This is Fred Folsom in a basement gallery of the Washington Project for the Arts.

He is doing a Shepherd Park Restaurant bit.

He waves his arms like a disgusted bird trying to take off. He shrugs and flings out his fingers with the kind of resentment you see among America's out-of-work frontiersmen and tattoo cowboys, the beer-bottle bikers, the last crazed trailer-park boot-knife gasp of the kind of born-to-lose American manhood that always seems to be leaning against something, such as the walls at the Shepherd Park on Georgia Avenue at the Maryland line, back before it was closed by neighborhood protests.

The bit: "I wasn't doin' nothin', I get pulled over on Georgia Avenue, they search the truck, they find this Uzi. They say, 'What's this?' I say, 'It's an Uzi, my old lady's brother left it around, I'm going out and what, I'm gonna leave the kids with it? I know how to take care of kids. So that's why it's in the truck.' They say, 'Okay, how come you got four clips of ammunition with you?' They don't care. I'm being a good family man, and they bust me for four goddam clips, you believe that?"

Folsom laughs. He's heard these stories so many times at the Shepherd Park, the bewilderment of men engaged in the irredeemable flinging of themselves against reality, which is to say men not that different from the rest of us.

He used to be one of them, and now, at 47, he has been painting them for 11 years. Seven of his Shepherd Park paintings went on view yesterday at the WPA, a magnificent, startling, wildly human, blessedly unironic, beautifully painted, utterly American show.

Folsom grew up in Washington. He took art courses after high school and then he devoted his life to drinking. As he has said, "I let one thing go one day, then two things, and the next thing I knew I was 30 years old and making career decisions around 'McHale's Navy' and 'Gilligan's Island.' " He made a lot of them at the Shepherd Park.

You can see him in one of his latest paintings, a 10-foot-long celebration of life on the feather-edge called "Fight in the Shepherd Park Go-Go Club." He's the one with his face contorted like a boxer's on the back of the New York Daily News as a guy in a straw cowboy hat holds his necktie and pounds him with a left cross. Folsom's glasses fly, there's a flung bottle hovering over the platform where a stripper squats, naked except for black high heels, an interesting hydraulic heft about her. This is genre painting that draws on everything from the 16th-century Dutch to the bony, foreshortened hands of Jack Davis in Mad magazine. An unconscious biker type is reflected in a mirror as Christ descending from the cross.

One of a pair of dice shows one, three and five dots.

"One stands for one God," Folsom says, "three is the triune God, and five is Christ's number, for the five wounds."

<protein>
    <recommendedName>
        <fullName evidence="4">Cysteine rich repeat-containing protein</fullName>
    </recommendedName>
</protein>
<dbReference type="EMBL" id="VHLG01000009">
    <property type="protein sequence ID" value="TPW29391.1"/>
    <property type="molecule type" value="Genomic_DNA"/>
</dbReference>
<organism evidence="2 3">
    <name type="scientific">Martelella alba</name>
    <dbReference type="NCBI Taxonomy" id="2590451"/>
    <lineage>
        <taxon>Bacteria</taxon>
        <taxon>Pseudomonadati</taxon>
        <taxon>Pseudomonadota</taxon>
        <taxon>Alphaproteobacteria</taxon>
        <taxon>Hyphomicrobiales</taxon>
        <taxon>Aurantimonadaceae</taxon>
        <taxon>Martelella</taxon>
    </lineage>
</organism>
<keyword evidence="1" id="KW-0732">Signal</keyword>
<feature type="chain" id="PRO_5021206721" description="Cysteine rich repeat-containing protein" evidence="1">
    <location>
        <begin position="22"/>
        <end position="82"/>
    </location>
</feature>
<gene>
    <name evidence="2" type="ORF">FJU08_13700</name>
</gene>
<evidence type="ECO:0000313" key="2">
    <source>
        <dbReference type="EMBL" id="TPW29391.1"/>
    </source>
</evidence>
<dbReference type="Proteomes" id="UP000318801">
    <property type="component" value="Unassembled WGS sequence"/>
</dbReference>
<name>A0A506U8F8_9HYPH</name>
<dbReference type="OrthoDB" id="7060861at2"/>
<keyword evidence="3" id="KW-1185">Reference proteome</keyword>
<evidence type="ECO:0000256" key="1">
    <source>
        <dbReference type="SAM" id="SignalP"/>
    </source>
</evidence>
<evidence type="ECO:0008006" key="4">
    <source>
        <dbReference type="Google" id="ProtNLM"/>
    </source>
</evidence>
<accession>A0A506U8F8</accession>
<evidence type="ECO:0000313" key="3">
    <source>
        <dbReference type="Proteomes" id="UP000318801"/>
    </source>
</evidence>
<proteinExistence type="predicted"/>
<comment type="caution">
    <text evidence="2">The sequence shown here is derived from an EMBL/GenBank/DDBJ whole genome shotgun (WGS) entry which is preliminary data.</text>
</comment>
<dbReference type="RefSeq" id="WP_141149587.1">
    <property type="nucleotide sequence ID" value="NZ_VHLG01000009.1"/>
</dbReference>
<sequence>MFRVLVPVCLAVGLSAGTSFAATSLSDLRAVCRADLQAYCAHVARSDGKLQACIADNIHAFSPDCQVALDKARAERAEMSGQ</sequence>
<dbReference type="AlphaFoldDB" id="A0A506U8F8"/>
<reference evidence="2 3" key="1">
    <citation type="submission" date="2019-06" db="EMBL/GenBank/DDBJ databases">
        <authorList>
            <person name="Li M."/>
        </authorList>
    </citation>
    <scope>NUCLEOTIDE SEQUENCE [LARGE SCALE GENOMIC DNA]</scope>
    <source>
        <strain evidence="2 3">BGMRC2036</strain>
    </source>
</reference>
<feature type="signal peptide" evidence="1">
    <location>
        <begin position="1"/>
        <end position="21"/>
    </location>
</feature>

You can see him in the incredible triptych "Last Call (at the Shepherd Park Go-Go Club)." He's the fat guy with tape on his nose and the lump of Brown's Mule chewing tobacco in his cheek. He has a splint on his left hand, which he's using to pour a bottle of beer in his lap. On the red-checkered tablecloth in front of him is a picture of John Belushi next to a one-dollar bill with its picture of George Washington.

"If you crop the pictures, they look exactly alike," he says now, which indicates something about his view of life, America and maybe the world.

Behind him, in the painting, under a cloud cover of cigarette smoke lit by beer signs, a nude stripper stands on the platform. She looks a little old for this business, or maybe the business has just made her look the kind of bitter and distant you'd never take home to mother. She is transfixed like Saint Sebastian by the stares of bikers, bureaucrats, ex-cons, an Army officer from Walter Reed -- 97 portraits in the 127 square feet of this painting! The stripper rises, even ascends out of the squalor, and in all her toughness she is transcendent, the symbol of hope and redemption.

And not a bit of irony. The beer signs are not "beer signs," and the dollar bills tucked in the ankle strap of the stripper's sandal are not "money." Things are what they are. When Folsom wants to throw in a symbol, he just does it -- a scale standing for judgment, that kind of thing. He loves this place, and he loves these people. He paints them in their ancient ambiguity, human beings trapped between the angels and the animals, knowing their foolishness and sin but too craven to do much about it. People like you and me, in other words. And let us not forget that the end of the road is never more than a car crash away.

There are seven paintings in the show, counting the triptych as one.

You walk down the stairs (past a self-portrait of Folsom painting a Shepherd Park painting) and see the fight painting, very red, with a 1950s comic book affection for drapery and detail. You turn right. And a whole world is on view, 211 faces in these seven paintings, and you have the feeling that everyone is here. (Even newspapermen have been known to hang out at the Shepherd Park.) Life! It's all so alive! When the nudes aren't transcending, they exult -- fling their clothes over their heads and strut down the bar. Two women beneath a strutter hug each other with a fierce, wry infinitude never, ever achieved by the official hugs of encounter-group gurus. The men laugh, brood, scheme, sleep ... an angry pregnant woman faces the wall while her husband uses the pay phone to call AAA, and he stares at the stripper. On and on.

They all look like they've lived. They look like pioneers in old photographs, the kind that make you wonder why people don't look like that anymore. These people do. They are pioneers, but the frontier is a century dead. They're at the end of the road, and this is the bar somebody built there.

Fred Folsom: The Shepherd Park Go-Go Bar Paintings, at the Washington Project for the Arts, 400 Seventh St. NW, through Jan. 10.